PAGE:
Ideal Food Cost = $2,000 / $7,000

Ideal Food Cost = 0.286 or 28.6%

From the calculation, it is clear that Steakout restaurant's ideal food cost is 28.6%, so if the restaurant's actual cost percentage is 35.7%, that means the restaurant is missing out on 7.1% in revenue.

Ideal Food Cost Percentage

While many restaurants aim for the perfect food cost percentage, the reality is that it doesn't exist. Food cost percentages vary significantly depending on factors such as the restaurant's cuisine, ingredient quality, and daily operational expenses.

Rather than focusing on unattainable perfection, restaurants should prioritize achieving a healthy food cost percentage tailored to their menu, ingredients used, and customer preferences. By understanding this, restaurants can better optimize their financial performance and overall success. However, keeping the food cost between 25% and 35% of revenue is advisable to ensure restaurants remain profitable.

Generally, if a restaurant has higher expenses, it might need to charge more for its food.

For example, a restaurant that serves caviar might spend about 40% of its money on food because caviar is expensive. However, a pizza place might spend around 25% because dough and sauce are inexpensive. Each restaurant needs to figure out its expenses, which will determine its food cost.

Food Cost Per Serving

It is important to determine the cost of every item on the menu to determine the food cost per serving. The food cost per serving for a restaurant is calculated as the sum of the ingredient costs per serving.

Here is a simple explanation of how it is done.

Adam, the owner of Ace Pizza Palace, wants to calculate the cost per serving for his signature Pepperoni Pizza. The pizza is made with 12-inch pizza dough, 1/2 cup of marinara sauce, 1 cup mozzarella cheese, and 20 slices of pepperoni.

Adam purchases his ingredients in bulk and pays $10 for a pack of 10 pizza doughs. He figures out that one 12-inch pizza dough costs his restaurant $1.00. Adam goes through a similar process to determine the cost per serving for the remaining ingredients in the pizza.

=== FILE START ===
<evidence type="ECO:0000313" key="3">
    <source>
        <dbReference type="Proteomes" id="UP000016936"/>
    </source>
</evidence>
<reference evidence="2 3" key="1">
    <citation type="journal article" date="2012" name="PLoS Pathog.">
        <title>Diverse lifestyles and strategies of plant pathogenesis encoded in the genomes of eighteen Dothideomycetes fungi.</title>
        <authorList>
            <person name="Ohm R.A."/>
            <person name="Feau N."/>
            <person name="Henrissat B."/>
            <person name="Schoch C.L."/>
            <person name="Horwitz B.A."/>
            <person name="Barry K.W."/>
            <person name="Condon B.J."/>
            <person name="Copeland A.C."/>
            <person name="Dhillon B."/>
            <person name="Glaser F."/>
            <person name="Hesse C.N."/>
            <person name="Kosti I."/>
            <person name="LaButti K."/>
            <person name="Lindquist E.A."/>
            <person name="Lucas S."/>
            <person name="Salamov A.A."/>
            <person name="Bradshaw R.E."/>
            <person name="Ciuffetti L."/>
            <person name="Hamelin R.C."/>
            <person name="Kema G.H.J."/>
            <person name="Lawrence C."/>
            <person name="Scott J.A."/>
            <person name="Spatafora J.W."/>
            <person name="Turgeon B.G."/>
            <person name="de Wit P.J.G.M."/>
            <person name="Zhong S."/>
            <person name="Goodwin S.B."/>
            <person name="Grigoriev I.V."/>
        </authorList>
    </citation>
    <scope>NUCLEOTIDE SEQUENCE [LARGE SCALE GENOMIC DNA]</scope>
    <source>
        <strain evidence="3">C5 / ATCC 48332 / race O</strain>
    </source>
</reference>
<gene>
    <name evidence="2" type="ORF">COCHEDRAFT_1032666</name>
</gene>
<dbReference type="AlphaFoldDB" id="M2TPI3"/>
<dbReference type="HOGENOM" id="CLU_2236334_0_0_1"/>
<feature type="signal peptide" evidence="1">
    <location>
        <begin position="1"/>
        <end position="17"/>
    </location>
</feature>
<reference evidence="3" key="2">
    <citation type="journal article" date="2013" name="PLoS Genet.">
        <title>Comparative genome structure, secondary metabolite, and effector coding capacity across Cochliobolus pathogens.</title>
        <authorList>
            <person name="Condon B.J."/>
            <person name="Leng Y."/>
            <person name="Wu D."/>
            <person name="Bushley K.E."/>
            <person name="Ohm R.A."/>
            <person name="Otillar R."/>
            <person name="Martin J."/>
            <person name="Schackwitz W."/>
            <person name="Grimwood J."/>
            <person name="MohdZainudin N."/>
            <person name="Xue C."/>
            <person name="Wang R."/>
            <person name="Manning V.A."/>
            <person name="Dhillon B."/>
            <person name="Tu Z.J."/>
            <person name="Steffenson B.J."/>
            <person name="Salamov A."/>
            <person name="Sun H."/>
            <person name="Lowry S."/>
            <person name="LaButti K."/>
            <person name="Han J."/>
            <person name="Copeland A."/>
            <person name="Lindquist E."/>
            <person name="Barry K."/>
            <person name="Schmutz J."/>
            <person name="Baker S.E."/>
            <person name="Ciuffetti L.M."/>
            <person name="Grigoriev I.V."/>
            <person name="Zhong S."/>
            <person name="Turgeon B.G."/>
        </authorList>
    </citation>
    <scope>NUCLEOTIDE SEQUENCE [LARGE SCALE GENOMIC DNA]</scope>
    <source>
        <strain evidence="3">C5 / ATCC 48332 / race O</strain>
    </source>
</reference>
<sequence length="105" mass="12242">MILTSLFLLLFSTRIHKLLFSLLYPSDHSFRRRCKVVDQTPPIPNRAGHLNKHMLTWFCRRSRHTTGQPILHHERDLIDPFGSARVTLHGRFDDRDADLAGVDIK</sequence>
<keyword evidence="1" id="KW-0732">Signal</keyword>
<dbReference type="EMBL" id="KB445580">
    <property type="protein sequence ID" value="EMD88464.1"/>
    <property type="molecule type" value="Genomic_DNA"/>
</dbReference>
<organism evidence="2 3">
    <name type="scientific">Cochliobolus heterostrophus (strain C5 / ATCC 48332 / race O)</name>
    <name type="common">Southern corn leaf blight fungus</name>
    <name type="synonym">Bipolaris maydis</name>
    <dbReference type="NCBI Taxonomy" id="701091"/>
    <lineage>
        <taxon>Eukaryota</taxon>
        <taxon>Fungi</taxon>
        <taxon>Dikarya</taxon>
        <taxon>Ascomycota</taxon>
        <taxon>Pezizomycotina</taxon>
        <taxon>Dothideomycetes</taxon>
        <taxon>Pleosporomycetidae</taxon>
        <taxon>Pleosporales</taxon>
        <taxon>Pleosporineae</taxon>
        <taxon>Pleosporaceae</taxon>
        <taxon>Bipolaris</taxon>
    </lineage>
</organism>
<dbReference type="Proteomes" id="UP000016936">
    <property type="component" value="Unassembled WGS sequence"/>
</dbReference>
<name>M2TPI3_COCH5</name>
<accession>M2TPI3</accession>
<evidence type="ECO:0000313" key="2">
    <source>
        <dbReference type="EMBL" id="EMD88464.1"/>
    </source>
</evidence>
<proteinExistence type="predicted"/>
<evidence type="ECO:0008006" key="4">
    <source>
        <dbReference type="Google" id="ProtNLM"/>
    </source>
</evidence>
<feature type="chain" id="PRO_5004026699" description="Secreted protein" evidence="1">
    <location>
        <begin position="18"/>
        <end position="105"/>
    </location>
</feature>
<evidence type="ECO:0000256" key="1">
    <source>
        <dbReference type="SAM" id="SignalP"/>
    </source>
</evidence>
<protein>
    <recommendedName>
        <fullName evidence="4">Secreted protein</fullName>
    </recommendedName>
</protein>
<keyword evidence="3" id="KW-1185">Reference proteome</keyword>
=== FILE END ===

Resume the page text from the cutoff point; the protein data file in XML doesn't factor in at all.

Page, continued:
One pack of 10 pizza doughs = $10.00

1 pizza dough = $1.00

1/2 cup of marinara sauce = $0.20

1 cup of mozzarella cheese = $0.80

20 slices of pepperoni = $1.50

Cost per serving = $1.00 + $0.20 + $0.80 + $1.50 = $3.50

Importance of Cost Per Serving

Knowing your food cost percentage is really important for running a successful restaurant. It helps restaurants make decisions about pricing, dish profitability, and overall costs. Understanding your food costs also means you can price your items correctly, try new recipes based on data, and make smart changes to your menu.

Plus, analyzing your best sellers and under performers helps restaurants optimize their menus for profit. If you have multiple locations, knowing the food cost percentage for each helps restaurants understand their performance and make better decisions. Basically, understanding food cost percentages is essential for managing your restaurant effectively.

Setting Menu Prices

The menu price is how much you charge for food at your restaurant, and this is determined by using the formula:

Mr. Adam's Ace Pizza place cost per serving is $3.50, while his ideal food cost is 28.6%.

Therefore, the ideal menu price is $3.50 / 0.286 = $12.24

Which means Mr. Adam must sell each burger for $12.24 if he wants to run his business at his ideal profit margins.

Tracking Menu Pricing Effect on Sales

Successful restaurants regularly track menu prices and sales, adjusting them as food costs change. Mr. Adams now knows that his pizza should be sold at $12.24 if he wants to remain in business. On the other hand, if sales slow down, Mr. Adams could strategise by partnering with cheaper vendors or adjusting portion sizes to justify a price reduction, but if sales increase, he could aim for a higher food cost percentage to increase the price.

However, keeping track of your costs can be time-consuming. Using menu costing tools like Open Pantry’s Restaurant Pro Suite can automate this process so you can view the live costing of any recipe at any time. With other added tools like live inventory, accounting integration, and reporting, it's the easiest way to manage your restaurant.

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Posted on: April 22, 2024
Posted By: Geoff Philcox